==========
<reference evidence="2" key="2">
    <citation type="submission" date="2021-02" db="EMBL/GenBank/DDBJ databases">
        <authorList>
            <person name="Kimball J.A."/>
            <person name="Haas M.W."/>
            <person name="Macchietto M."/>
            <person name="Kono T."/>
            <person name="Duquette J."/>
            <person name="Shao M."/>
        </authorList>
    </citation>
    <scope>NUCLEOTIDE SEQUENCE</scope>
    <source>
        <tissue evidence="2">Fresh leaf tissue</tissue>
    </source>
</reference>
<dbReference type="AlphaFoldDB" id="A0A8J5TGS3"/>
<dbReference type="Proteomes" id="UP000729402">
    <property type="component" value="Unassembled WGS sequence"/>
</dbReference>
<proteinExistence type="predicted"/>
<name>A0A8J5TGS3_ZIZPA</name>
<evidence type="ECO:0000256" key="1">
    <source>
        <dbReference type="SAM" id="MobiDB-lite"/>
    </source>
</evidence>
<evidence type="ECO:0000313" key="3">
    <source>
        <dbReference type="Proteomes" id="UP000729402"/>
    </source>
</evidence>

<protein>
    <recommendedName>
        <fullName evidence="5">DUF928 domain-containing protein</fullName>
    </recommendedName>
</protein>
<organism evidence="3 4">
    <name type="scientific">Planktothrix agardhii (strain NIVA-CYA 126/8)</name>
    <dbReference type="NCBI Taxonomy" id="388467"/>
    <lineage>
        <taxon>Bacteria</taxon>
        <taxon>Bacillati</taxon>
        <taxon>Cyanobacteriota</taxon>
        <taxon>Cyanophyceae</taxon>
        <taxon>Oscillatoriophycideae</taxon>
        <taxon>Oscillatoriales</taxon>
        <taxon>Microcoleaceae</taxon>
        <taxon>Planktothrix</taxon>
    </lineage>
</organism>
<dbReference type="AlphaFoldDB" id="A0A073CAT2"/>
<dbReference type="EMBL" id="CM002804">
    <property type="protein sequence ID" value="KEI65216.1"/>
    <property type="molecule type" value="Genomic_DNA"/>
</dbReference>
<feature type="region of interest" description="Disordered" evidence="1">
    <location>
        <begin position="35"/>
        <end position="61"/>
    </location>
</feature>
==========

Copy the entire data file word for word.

<reference evidence="2" key="2">
    <citation type="submission" date="2021-02" db="EMBL/GenBank/DDBJ databases">
        <authorList>
            <person name="Kimball J.A."/>
            <person name="Haas M.W."/>
            <person name="Macchietto M."/>
            <person name="Kono T."/>
            <person name="Duquette J."/>
            <person name="Shao M."/>
        </authorList>
    </citation>
    <scope>NUCLEOTIDE SEQUENCE</scope>
    <source>
        <tissue evidence="2">Fresh leaf tissue</tissue>
    </source>
</reference>
<dbReference type="AlphaFoldDB" id="A0A8J5TGS3"/>
<dbReference type="Proteomes" id="UP000729402">
    <property type="component" value="Unassembled WGS sequence"/>
</dbReference>
<proteinExistence type="predicted"/>
<name>A0A8J5TGS3_ZIZPA</name>
<evidence type="ECO:0000256" key="1">
    <source>
        <dbReference type="SAM" id="MobiDB-lite"/>
    </source>
</evidence>
<evidence type="ECO:0000313" key="3">
    <source>
        <dbReference type="Proteomes" id="UP000729402"/>
    </source>
</evidence>

<protein>
    <recommendedName>
        <fullName evidence="5">DUF928 domain-containing protein</fullName>
    </recommendedName>
</protein>
<organism evidence="3 4">
    <name type="scientific">Planktothrix agardhii (strain NIVA-CYA 126/8)</name>
    <dbReference type="NCBI Taxonomy" id="388467"/>
    <lineage>
        <taxon>Bacteria</taxon>
        <taxon>Bacillati</taxon>
        <taxon>Cyanobacteriota</taxon>
        <taxon>Cyanophyceae</taxon>
        <taxon>Oscillatoriophycideae</taxon>
        <taxon>Oscillatoriales</taxon>
        <taxon>Microcoleaceae</taxon>
        <taxon>Planktothrix</taxon>
    </lineage>
</organism>
<dbReference type="AlphaFoldDB" id="A0A073CAT2"/>
<dbReference type="EMBL" id="CM002804">
    <property type="protein sequence ID" value="KEI65216.1"/>
    <property type="molecule type" value="Genomic_DNA"/>
</dbReference>
<feature type="region of interest" description="Disordered" evidence="1">
    <location>
        <begin position="35"/>
        <end position="61"/>
    </location>
</feature>